Gustav Theodor Fechner
Researched and written by:  Adrianne M. Smith
I attest that the following biography is a product of my own original work. 

Childhood/ Family Life

        Fechner was born in southeastern Germany in a small village on April 1, 1801.  He came from a religious background, being the son and grandson of pastors.  His father was the village pastor and demanded a very strict and focused childhood for Fechner.  However, his father died early in his childhood, creating a dramatic upheaval in Fechner’s life (Rosenzweig, 1987).  He moved with his mother and brother to live with his uncle, where he remained until 1817.  At the young age of 16, he went to the University of Leipzig to begin medical studies, where he remained for the rest of his life.  By 1822, and at 21 years of age, Fechner received his MD degree (Schultz & Schultz, 2000).    

Adult Life

        Although receiving his degree in medicine, Fechner’s interests moved to physics and math.  In 1831, he wrote a paper on electricity, which got him invited to become a professor of physics at Leipzig (Rosenzweig, 1987).  He also translated many physics and chemistry books from French into German, which brought him recognition as a physicist.  He lectured in physics at the university and even conducted his own research (Schultz & Schultz, 2000).  He became friends with a number of people, including Wilhelm Wundt, the founder of psychology.  This broadened his interests from physics to psychology (Rosenzweig, 1987).  
        Fechner carried a very humanistic viewpoint, which was in opposition to the currently accepted mechanistic view (Rosenzweig, 1987).  The mechanistic view held that humans were machines.  It assumed that humans were passive and had no free will, but were affected by the environment (Schultz & Schultz, 2000).  Fechner believed more that humans had free will and were not just passive machines that needed to be acted upon (Rosenzweig, 1987).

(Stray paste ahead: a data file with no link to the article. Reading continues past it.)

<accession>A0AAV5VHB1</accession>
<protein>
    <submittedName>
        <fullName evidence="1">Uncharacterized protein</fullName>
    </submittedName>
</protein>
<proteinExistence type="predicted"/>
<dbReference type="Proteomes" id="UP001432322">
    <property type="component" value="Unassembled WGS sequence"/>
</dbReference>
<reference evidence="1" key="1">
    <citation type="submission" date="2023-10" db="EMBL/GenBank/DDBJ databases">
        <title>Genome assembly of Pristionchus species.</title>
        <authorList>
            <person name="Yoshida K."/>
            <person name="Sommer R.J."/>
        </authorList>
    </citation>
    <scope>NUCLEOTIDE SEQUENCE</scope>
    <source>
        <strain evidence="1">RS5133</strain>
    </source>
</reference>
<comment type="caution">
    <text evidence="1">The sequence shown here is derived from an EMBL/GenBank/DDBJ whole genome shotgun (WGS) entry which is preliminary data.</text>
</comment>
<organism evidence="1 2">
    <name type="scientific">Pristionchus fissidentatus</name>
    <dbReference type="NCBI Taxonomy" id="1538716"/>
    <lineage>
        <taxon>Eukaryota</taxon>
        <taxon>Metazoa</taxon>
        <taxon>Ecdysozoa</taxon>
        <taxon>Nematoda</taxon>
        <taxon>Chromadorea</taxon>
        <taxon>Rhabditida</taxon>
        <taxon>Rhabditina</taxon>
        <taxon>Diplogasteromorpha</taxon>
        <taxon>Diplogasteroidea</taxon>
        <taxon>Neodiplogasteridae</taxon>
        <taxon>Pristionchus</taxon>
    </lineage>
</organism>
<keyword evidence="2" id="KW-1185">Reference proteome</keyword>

Fechner was very interested in vision.  He was interested in sensation and wanted to conduct research on afterimages.  He injured his eyes while conducting an experiment in which he stared at the sun through colored glasses.  His eyes became unusually sensitive to light.  He could not stand even the smallest bit of light and spent most of his days in a dark, closed-off room where the walls were painted black.  He became very depressed and continued to be so for the next many years.  He was exhausted, could not sleep, and could not eat.  He tried many things to cure his illness, including laxatives and even electric shock.  None of these therapies provided a cure.  One day, a friend of Fechner’s claimed that she had a dream and that the dream told her how she could cure his long lasting depression.  She said that if she prepared a certain dinner of raw spiced ham in Rhine wine and lemon juice, he would be cured.  After eating the meal, Fechner claimed that he felt better.  This suggests that Fechner’s illness may have been slightly neurotic.  However, his improvement did not continue and after only six months, his symptoms returned and even worsened.  He then had a dream that included the number 77.  He believed that he would be well in 77 days.  This again suggests neurotic roots to his illness because he did get well in 77 days.  His depression turned to heightened euphoria and delusions of grandeur (Schultz & Schultz, 2000).  Through this experience, Fechner developed the pleasure principle, which is the tendency to seek pleasure and avoid pain (Reber, 1995).